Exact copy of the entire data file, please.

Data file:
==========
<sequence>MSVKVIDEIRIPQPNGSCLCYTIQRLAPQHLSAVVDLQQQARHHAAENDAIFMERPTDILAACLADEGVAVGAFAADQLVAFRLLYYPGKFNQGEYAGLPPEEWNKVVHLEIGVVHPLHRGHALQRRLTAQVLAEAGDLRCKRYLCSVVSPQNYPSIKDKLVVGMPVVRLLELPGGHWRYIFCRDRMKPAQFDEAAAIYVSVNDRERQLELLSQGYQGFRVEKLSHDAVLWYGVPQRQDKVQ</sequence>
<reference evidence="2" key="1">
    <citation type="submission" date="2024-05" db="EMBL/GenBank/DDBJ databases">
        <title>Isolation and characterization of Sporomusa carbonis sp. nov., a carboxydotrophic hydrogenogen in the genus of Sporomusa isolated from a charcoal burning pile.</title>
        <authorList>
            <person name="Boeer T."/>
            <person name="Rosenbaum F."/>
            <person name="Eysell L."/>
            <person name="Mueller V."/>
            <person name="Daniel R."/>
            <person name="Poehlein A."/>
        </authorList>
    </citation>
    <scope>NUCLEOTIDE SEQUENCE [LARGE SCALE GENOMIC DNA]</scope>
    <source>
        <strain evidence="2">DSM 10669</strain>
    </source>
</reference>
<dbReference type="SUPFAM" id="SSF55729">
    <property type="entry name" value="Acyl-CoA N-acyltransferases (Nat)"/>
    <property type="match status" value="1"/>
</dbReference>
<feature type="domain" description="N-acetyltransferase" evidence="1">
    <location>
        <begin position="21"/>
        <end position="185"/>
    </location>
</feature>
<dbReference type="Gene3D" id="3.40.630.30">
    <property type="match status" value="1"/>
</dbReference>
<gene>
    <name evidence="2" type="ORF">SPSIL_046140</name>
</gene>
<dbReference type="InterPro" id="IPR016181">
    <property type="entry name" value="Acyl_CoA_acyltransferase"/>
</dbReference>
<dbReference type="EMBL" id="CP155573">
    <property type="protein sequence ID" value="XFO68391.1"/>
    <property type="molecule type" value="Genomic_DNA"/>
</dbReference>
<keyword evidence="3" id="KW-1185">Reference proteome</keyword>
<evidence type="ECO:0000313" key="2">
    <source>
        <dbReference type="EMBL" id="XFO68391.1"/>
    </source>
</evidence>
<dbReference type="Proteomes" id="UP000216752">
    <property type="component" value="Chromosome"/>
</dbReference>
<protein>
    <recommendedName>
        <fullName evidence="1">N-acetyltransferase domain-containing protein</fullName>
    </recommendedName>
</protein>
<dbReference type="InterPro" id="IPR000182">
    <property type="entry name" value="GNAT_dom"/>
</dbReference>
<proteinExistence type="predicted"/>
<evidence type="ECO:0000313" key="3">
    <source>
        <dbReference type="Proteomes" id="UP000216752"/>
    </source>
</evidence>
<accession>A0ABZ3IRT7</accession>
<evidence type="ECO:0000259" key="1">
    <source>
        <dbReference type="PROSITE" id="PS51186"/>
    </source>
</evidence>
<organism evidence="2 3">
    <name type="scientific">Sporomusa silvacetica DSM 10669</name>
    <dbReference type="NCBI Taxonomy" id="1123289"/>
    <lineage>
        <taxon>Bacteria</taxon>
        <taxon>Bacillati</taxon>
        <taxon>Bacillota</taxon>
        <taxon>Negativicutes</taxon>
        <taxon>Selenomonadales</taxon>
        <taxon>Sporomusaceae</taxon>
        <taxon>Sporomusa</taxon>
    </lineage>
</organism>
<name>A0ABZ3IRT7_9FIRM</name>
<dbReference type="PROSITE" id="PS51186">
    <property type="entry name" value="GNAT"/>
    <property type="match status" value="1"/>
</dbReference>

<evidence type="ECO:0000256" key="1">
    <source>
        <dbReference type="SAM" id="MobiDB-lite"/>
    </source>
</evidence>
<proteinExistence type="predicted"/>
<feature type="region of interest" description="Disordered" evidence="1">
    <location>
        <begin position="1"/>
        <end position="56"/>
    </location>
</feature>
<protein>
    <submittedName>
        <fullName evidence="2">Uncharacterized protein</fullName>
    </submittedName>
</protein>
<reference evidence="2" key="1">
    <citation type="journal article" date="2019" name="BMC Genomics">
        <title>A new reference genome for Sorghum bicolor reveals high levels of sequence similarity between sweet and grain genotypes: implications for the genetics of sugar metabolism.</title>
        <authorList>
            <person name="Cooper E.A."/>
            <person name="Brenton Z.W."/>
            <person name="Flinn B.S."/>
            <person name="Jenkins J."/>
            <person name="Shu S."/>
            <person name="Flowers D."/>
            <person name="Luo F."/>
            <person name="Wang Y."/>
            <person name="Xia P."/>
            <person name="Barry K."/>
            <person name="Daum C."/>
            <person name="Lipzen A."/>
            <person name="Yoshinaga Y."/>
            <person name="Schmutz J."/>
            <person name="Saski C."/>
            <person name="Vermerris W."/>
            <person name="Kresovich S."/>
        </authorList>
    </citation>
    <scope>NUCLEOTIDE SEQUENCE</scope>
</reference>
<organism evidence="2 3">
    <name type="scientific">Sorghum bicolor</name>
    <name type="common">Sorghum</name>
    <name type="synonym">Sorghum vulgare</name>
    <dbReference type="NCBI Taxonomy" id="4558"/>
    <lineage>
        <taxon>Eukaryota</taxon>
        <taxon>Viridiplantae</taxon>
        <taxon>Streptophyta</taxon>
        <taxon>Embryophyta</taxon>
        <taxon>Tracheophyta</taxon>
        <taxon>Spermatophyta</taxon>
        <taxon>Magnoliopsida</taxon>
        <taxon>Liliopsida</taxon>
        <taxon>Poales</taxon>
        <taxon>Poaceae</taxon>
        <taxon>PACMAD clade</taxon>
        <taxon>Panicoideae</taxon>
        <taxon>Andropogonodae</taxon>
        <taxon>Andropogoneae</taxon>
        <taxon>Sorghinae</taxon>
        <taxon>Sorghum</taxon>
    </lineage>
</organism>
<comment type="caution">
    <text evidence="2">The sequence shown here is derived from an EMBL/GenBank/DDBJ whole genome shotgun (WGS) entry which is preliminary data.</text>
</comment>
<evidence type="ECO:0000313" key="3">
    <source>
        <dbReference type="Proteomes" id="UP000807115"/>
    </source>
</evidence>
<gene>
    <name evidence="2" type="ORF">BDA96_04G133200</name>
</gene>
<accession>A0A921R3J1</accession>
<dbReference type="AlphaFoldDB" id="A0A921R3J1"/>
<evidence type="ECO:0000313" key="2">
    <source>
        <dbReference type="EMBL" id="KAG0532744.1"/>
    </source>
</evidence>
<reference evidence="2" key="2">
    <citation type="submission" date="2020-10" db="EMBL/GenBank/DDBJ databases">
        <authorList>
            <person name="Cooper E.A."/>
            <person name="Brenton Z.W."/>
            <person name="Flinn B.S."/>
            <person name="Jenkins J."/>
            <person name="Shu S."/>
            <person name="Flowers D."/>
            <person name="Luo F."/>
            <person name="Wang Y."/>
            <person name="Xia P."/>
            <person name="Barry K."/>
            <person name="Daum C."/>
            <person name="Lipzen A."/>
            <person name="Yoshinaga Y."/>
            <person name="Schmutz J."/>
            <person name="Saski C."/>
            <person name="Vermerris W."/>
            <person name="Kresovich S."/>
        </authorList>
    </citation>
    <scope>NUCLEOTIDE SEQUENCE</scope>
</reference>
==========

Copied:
<sequence>MSVKVIDEIRIPQPNGSCLCYTIQRLAPQHLSAVVDLQQQARHHAAENDAIFMERPTDILAACLADEGVAVGAFAADQLVAFRLLYYPGKFNQGEYAGLPPEEWNKVVHLEIGVVHPLHRGHALQRRLTAQVLAEAGDLRCKRYLCSVVSPQNYPSIKDKLVVGMPVVRLLELPGGHWRYIFCRDRMKPAQFDEAAAIYVSVNDRERQLELLSQGYQGFRVEKLSHDAVLWYGVPQRQDKVQ</sequence>
<reference evidence="2" key="1">
    <citation type="submission" date="2024-05" db="EMBL/GenBank/DDBJ databases">
        <title>Isolation and characterization of Sporomusa carbonis sp. nov., a carboxydotrophic hydrogenogen in the genus of Sporomusa isolated from a charcoal burning pile.</title>
        <authorList>
            <person name="Boeer T."/>
            <person name="Rosenbaum F."/>
            <person name="Eysell L."/>
            <person name="Mueller V."/>
            <person name="Daniel R."/>
            <person name="Poehlein A."/>
        </authorList>
    </citation>
    <scope>NUCLEOTIDE SEQUENCE [LARGE SCALE GENOMIC DNA]</scope>
    <source>
        <strain evidence="2">DSM 10669</strain>
    </source>
</reference>
<dbReference type="SUPFAM" id="SSF55729">
    <property type="entry name" value="Acyl-CoA N-acyltransferases (Nat)"/>
    <property type="match status" value="1"/>
</dbReference>
<feature type="domain" description="N-acetyltransferase" evidence="1">
    <location>
        <begin position="21"/>
        <end position="185"/>
    </location>
</feature>
<dbReference type="Gene3D" id="3.40.630.30">
    <property type="match status" value="1"/>
</dbReference>
<gene>
    <name evidence="2" type="ORF">SPSIL_046140</name>
</gene>
<dbReference type="InterPro" id="IPR016181">
    <property type="entry name" value="Acyl_CoA_acyltransferase"/>
</dbReference>
<dbReference type="EMBL" id="CP155573">
    <property type="protein sequence ID" value="XFO68391.1"/>
    <property type="molecule type" value="Genomic_DNA"/>
</dbReference>
<keyword evidence="3" id="KW-1185">Reference proteome</keyword>
<evidence type="ECO:0000313" key="2">
    <source>
        <dbReference type="EMBL" id="XFO68391.1"/>
    </source>
</evidence>
<dbReference type="Proteomes" id="UP000216752">
    <property type="component" value="Chromosome"/>
</dbReference>
<protein>
    <recommendedName>
        <fullName evidence="1">N-acetyltransferase domain-containing protein</fullName>
    </recommendedName>
</protein>
<dbReference type="InterPro" id="IPR000182">
    <property type="entry name" value="GNAT_dom"/>
</dbReference>
<proteinExistence type="predicted"/>
<evidence type="ECO:0000313" key="3">
    <source>
        <dbReference type="Proteomes" id="UP000216752"/>
    </source>
</evidence>
<accession>A0ABZ3IRT7</accession>
<evidence type="ECO:0000259" key="1">
    <source>
        <dbReference type="PROSITE" id="PS51186"/>
    </source>
</evidence>
<organism evidence="2 3">
    <name type="scientific">Sporomusa silvacetica DSM 10669</name>
    <dbReference type="NCBI Taxonomy" id="1123289"/>
    <lineage>
        <taxon>Bacteria</taxon>
        <taxon>Bacillati</taxon>
        <taxon>Bacillota</taxon>
        <taxon>Negativicutes</taxon>
        <taxon>Selenomonadales</taxon>
        <taxon>Sporomusaceae</taxon>
        <taxon>Sporomusa</taxon>
    </lineage>
</organism>
<name>A0ABZ3IRT7_9FIRM</name>
<dbReference type="PROSITE" id="PS51186">
    <property type="entry name" value="GNAT"/>
    <property type="match status" value="1"/>
</dbReference>

<evidence type="ECO:0000256" key="1">
    <source>
        <dbReference type="SAM" id="MobiDB-lite"/>
    </source>
</evidence>
<proteinExistence type="predicted"/>
<feature type="region of interest" description="Disordered" evidence="1">
    <location>
        <begin position="1"/>
        <end position="56"/>
    </location>
</feature>
<protein>
    <submittedName>
        <fullName evidence="2">Uncharacterized protein</fullName>
    </submittedName>
</protein>
<reference evidence="2" key="1">
    <citation type="journal article" date="2019" name="BMC Genomics">
        <title>A new reference genome for Sorghum bicolor reveals high levels of sequence similarity between sweet and grain genotypes: implications for the genetics of sugar metabolism.</title>
        <authorList>
            <person name="Cooper E.A."/>
            <person name="Brenton Z.W."/>
            <person name="Flinn B.S."/>
            <person name="Jenkins J."/>
            <person name="Shu S."/>
            <person name="Flowers D."/>
            <person name="Luo F."/>
            <person name="Wang Y."/>
            <person name="Xia P."/>
            <person name="Barry K."/>
            <person name="Daum C."/>
            <person name="Lipzen A."/>
            <person name="Yoshinaga Y."/>
            <person name="Schmutz J."/>
            <person name="Saski C."/>
            <person name="Vermerris W."/>
            <person name="Kresovich S."/>
        </authorList>
    </citation>
    <scope>NUCLEOTIDE SEQUENCE</scope>
</reference>
<organism evidence="2 3">
    <name type="scientific">Sorghum bicolor</name>
    <name type="common">Sorghum</name>
    <name type="synonym">Sorghum vulgare</name>
    <dbReference type="NCBI Taxonomy" id="4558"/>
    <lineage>
        <taxon>Eukaryota</taxon>
        <taxon>Viridiplantae</taxon>
        <taxon>Streptophyta</taxon>
        <taxon>Embryophyta</taxon>
        <taxon>Tracheophyta</taxon>
        <taxon>Spermatophyta</taxon>
        <taxon>Magnoliopsida</taxon>
        <taxon>Liliopsida</taxon>
        <taxon>Poales</taxon>
        <taxon>Poaceae</taxon>
        <taxon>PACMAD clade</taxon>
        <taxon>Panicoideae</taxon>
        <taxon>Andropogonodae</taxon>
        <taxon>Andropogoneae</taxon>
        <taxon>Sorghinae</taxon>
        <taxon>Sorghum</taxon>
    </lineage>
</organism>
<comment type="caution">
    <text evidence="2">The sequence shown here is derived from an EMBL/GenBank/DDBJ whole genome shotgun (WGS) entry which is preliminary data.</text>
</comment>
<evidence type="ECO:0000313" key="3">
    <source>
        <dbReference type="Proteomes" id="UP000807115"/>
    </source>
</evidence>
<gene>
    <name evidence="2" type="ORF">BDA96_04G133200</name>
</gene>
<accession>A0A921R3J1</accession>
<dbReference type="AlphaFoldDB" id="A0A921R3J1"/>
<evidence type="ECO:0000313" key="2">
    <source>
        <dbReference type="EMBL" id="KAG0532744.1"/>
    </source>
</evidence>
<reference evidence="2" key="2">
    <citation type="submission" date="2020-10" db="EMBL/GenBank/DDBJ databases">
        <authorList>
            <person name="Cooper E.A."/>
            <person name="Brenton Z.W."/>
            <person name="Flinn B.S."/>
            <person name="Jenkins J."/>
            <person name="Shu S."/>
            <person name="Flowers D."/>
            <person name="Luo F."/>
            <person name="Wang Y."/>
            <person name="Xia P."/>
            <person name="Barry K."/>
            <person name="Daum C."/>
            <person name="Lipzen A."/>
            <person name="Yoshinaga Y."/>
            <person name="Schmutz J."/>
            <person name="Saski C."/>
            <person name="Vermerris W."/>
            <person name="Kresovich S."/>
        </authorList>
    </citation>
    <scope>NUCLEOTIDE SEQUENCE</scope>
</reference>